torpedo


From The Collaborative International Dictionary of English v.0.48:

marine mine \ma*rine" mine`\, n. (Mil.)
   A military explosive device designed to be placed on or under
   the surface of a body of water, and to explode when ships
   pass nearby or come in contact with it. Its function is to
   destroy enemy ships or deny hostile naval forces access to
   certain areas of the sea, usually near the shoreline. Also
   called underwater mine and floating mine, and previously
   referred to as a torpedo (See torpedo[2]
   (a) ).
       [PJC]
.

From The Collaborative International Dictionary of English v.0.48:

Mine \Mine\, n. [F., fr. LL. mina. See Mine, v. i.]
   [1913 Webster]
   1. A subterranean cavity or passage; especially:
      (a) A pit or excavation in the earth, from which metallic
          ores, precious stones, coal, or other mineral
          substances are taken by digging; -- distinguished from
          the pits from which stones for architectural purposes
          are taken, and which are called quarries.
      (b) (Mil.) A cavity or tunnel made under a fortification
          or other work, for the purpose of blowing up the
          superstructure with some explosive agent.
          [1913 Webster]

   2. Any place where ore, metals, or precious stones are got by
      digging or washing the soil; as, a placer mine.
      [1913 Webster]

   3. (Fig.): A rich source of wealth or other good. --Shak.
      [1913 Webster]

   4. (Mil.) An explosive device placed concealed in a location,
      on land or at sea, where an enemy vehicle or enemy
      personnel may pass through, having a triggering mechanism
      which detects people or vehicles, and which will explode
      and kill or maim personnel or destroy or damage vehicles.
      A mine placed at sea (formerly called a torpedo, see
      torpedo[2]
      (a) ) is also called an marine mine and underwater mine
          and sometimes called a floating mine, even though it
          may be anchored to the floor of the sea and not
          actually float freely. A mine placed on land (formerly
          called a torpedo, see torpedo[3]), usually buried,
          is called a land mine.
          [PJC]

   Mine dial, a form of magnetic compass used by miners.

   Mine pig, pig iron made wholly from ore; in distinction
      from cinder pig, which is made from ore mixed with forge
      or mill cinder.

   gold mine
      (a) a mine where gold is obtained.
      (b) (Fig.) a rich source of wealth or other good; same as
          Mine 3. --Raymond.
          [1913 Webster]
.

From The Collaborative International Dictionary of English v.0.48:

Torpedo \Tor*pe"do\, n.; pl. Torpedoes. [L. torpedo, -inis,
   from torpere to be stiff, numb, or torpid. See Torpid.]
   [1913 Webster]
   1. (Zool.) Any one of numerous species of elasmobranch fishes
      belonging to Torpedo and allied genera. They are related
      to the rays, but have the power of giving electrical
      shocks. Called also crampfish, and numbfish. See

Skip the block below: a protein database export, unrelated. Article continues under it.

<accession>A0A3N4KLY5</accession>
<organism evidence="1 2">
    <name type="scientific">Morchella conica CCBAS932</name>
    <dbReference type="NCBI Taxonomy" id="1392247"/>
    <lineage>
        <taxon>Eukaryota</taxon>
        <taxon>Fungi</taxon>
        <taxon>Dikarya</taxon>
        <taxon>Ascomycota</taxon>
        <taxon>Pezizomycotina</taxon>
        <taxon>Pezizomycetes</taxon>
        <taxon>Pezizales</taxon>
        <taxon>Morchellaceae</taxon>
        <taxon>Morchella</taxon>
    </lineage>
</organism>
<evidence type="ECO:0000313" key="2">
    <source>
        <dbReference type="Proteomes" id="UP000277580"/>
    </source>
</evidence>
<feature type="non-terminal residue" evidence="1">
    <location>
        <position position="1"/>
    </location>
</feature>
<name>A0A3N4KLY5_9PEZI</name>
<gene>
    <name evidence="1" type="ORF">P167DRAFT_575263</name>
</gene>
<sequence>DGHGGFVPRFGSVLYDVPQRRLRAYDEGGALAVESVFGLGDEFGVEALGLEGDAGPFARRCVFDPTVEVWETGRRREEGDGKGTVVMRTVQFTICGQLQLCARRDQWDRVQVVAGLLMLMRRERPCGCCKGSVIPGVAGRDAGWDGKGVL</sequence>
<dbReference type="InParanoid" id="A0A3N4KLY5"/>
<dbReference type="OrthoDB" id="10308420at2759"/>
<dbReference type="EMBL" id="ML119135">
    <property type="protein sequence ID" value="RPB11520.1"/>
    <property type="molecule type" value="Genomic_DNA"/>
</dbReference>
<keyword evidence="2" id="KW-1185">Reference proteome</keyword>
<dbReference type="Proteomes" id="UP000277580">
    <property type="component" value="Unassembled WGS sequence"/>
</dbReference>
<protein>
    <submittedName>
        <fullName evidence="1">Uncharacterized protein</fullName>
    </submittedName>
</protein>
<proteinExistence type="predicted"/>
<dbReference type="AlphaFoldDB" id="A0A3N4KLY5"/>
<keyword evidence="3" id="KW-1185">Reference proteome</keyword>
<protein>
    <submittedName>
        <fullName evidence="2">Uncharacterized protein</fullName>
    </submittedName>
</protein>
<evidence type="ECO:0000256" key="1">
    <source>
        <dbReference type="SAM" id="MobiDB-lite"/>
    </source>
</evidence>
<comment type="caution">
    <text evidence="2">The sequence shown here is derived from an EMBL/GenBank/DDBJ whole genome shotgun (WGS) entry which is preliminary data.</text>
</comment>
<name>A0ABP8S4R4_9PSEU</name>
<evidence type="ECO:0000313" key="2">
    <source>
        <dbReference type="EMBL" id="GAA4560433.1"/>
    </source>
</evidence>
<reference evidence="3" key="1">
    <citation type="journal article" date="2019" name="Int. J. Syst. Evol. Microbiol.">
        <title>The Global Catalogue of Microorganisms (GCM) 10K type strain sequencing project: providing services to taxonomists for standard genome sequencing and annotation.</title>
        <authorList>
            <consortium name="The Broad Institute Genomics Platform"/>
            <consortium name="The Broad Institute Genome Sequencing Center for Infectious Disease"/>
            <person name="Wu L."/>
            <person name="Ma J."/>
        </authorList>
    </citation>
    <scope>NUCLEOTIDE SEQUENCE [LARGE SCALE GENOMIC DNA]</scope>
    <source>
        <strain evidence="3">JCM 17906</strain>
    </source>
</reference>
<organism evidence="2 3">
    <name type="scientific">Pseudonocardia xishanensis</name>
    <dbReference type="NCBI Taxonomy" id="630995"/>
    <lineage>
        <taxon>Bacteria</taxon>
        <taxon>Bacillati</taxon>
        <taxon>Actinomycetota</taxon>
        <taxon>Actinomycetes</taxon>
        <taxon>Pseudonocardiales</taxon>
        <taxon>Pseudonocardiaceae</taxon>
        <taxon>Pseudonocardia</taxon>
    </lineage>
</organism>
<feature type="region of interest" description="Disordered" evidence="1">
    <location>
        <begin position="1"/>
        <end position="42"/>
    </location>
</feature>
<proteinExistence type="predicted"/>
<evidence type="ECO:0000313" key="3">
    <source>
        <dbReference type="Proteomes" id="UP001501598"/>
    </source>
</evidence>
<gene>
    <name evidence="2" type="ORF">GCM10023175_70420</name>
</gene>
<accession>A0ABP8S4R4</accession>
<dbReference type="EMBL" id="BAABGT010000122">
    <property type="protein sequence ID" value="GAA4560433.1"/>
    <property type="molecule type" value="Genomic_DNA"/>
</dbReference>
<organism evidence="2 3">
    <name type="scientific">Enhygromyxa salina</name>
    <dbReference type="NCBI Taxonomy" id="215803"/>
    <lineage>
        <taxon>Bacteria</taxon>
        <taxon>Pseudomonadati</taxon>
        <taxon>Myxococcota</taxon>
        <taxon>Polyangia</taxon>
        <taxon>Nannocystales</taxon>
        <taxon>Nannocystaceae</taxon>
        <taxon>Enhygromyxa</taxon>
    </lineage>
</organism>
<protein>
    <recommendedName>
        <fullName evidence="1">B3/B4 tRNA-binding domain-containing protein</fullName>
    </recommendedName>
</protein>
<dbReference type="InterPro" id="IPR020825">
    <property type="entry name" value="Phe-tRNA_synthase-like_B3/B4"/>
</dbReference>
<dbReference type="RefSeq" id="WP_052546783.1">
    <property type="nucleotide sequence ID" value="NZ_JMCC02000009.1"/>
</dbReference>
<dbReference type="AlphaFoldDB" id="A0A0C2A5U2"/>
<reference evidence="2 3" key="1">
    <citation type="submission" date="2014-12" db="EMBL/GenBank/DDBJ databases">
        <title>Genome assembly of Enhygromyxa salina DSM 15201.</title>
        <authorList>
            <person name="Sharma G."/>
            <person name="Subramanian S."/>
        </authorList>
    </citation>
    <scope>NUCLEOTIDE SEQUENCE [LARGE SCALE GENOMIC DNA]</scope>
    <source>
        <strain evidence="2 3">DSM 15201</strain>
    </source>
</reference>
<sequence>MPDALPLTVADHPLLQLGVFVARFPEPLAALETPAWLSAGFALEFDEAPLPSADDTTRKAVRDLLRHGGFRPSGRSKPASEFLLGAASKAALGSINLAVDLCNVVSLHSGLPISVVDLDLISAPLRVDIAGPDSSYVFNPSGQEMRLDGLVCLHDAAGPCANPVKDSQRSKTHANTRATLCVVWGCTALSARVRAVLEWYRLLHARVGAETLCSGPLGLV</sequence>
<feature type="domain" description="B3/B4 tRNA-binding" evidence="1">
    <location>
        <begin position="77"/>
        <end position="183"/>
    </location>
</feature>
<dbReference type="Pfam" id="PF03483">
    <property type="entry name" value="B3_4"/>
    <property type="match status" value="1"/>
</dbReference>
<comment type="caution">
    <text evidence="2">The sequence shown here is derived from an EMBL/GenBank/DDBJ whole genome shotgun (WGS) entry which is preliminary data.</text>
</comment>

Electrical fish, under Electrical.
      [1913 Webster]

   Note: The common European torpedo (Torpedo vulgaris) and
         the American species (Torpedo occidentalis) are the
         best known.
         [1913 Webster]

   2. An engine or machine for destroying ships by blowing them
      up; a mine[4]. Specifically: 
      [1913 Webster +PJC]
      (a) A quantity of explosives anchored in a channel,
          beneath the water, or set adrift in a current, and so
          designed that they will explode when touched or
          approached by a vessel, or when an electric circuit is
          closed by an operator on shore; now called {marine
          mine}. [obsolete]
          [1913 Webster +PJC]

                Damn the torpedoes -- full speed ahead! --Adm.
                                                  David Glasgow
                                                  Farragut (At
                                                  the battle of
                                                  Mobile Bay,
                                                  1864).
      (b) A kind of small submarine boat carrying an explosive
          charge, and projected from a ship against another ship
          at a distance, or made self-propelling, and otherwise
          automatic in its action against a distant ship.
          [1913 Webster]

   3. (Mil.) A kind of shell or cartridge buried in earth, to be
      exploded by electricity or by stepping on it; now called
      land mine. [obsolete]
      [1913 Webster +PJC]

   4. (Railroad) A kind of detonating cartridge or shell placed
      on a rail, and exploded when crushed under the locomotive
      wheels, -- used as an alarm signal.
      [1913 Webster]

   5. An explosive cartridge or shell lowered or dropped into a
      bored oil well, and there exploded, to clear the well of
      obstructions or to open communication with a source of
      supply of oil.
      [1913 Webster]

   6. A kind of firework in the form of a small ball, or pellet,
      which explodes when thrown upon a hard object.